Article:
27 Sep 2017

Agriculture sector – Key driver for economic turnaround in Zimbabwe

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Despite various challenges, Zimbabwe’s agriculture economy is producing new economic activity because it is more rooted following land reform. Research and study shows, while economic linkages generated by agriculture bring opportunities, the distribution of benefits is patchy; some succeed and are accumulating, while others are not. There are several challenges ahead accompanying with agricultural production. These include the need for a reliable supply of reasonably priced fertilizers; the need for enhanced extension and service support; the need for investment in irrigation facilities, water and management; and the necessities of tenure security to encourage investment.
Chief executive, Agricultural Society (ZAS), Dr Anxious Masuka stated his organization will now be concentrating on agricultural development to ensure Zimbabweans become more productive with their land. Most Zimbabweans who have benefitted from the government’s land reform exercise are yet to completely benefit from the resource owing to a plentiful of reasons. Lack of production on land resulted in the country dependent on the importation of grain from Zambia, South Africa, Brazil and Malawi to ensure food security. Addressing delegates at an exhibitors’ cocktail, Dr Masuka also stated that the major problem in the country is that people don’t want to take farming as a business that can generate money for them.
With production and export handling playing as major concerns in the previous decline in the country’s economy, focusing long term investments on the agrarian sector is expected to function as an important step forward. In fact, coupled with mining, the agriculture sector is expected to be the major factors for economic turnaround as well as increased production for the country. This year’s the excessive production of maize crop is expected to play a positive role in economic turnaround and improvement in the 2017 fiscal period, and is expected to surpass the amount produced in the past decade. Cotton and Tobacco production are also looking up.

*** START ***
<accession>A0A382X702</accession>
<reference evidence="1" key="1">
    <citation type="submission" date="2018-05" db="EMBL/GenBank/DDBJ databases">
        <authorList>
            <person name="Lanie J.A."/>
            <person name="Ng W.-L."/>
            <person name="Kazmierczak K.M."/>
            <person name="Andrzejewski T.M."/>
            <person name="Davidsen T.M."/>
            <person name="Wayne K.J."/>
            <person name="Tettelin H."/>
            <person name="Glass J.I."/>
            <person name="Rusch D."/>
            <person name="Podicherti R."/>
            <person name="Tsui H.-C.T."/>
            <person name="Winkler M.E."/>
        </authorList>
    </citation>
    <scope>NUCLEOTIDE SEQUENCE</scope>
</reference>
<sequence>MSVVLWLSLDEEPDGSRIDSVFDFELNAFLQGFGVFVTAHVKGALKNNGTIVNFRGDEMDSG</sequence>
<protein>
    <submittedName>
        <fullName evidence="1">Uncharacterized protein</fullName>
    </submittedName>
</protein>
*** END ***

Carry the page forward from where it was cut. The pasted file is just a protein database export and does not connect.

Another currently-introduced a policy in agriculture sector has allowed farmers to purchase certain goods with the use of credit. This process, also referred as Command agriculture, has produced outstanding results. The success of such policy has led to the planned expansion of the program, which will focus on the production of wheat during the winter season. There is also some hope that a larger farming operations can be re-introduced into the marketplace, since focusing solely on small farming operations or businesses has led to the underproduction associated with country’s economic decline. If such operations can be persuaded to grow more of Zimbabwe’s primary exports – soybeans, tobacco, cotton and maize; it is estimated that the fiscal situation will continue to recover from the past some years of constraint. A turnaround of these agricultural policies and programs and an increased concentration on large-scale farming and farmers incentives may be just the breakthrough that the country needs to turn its financial situation around.

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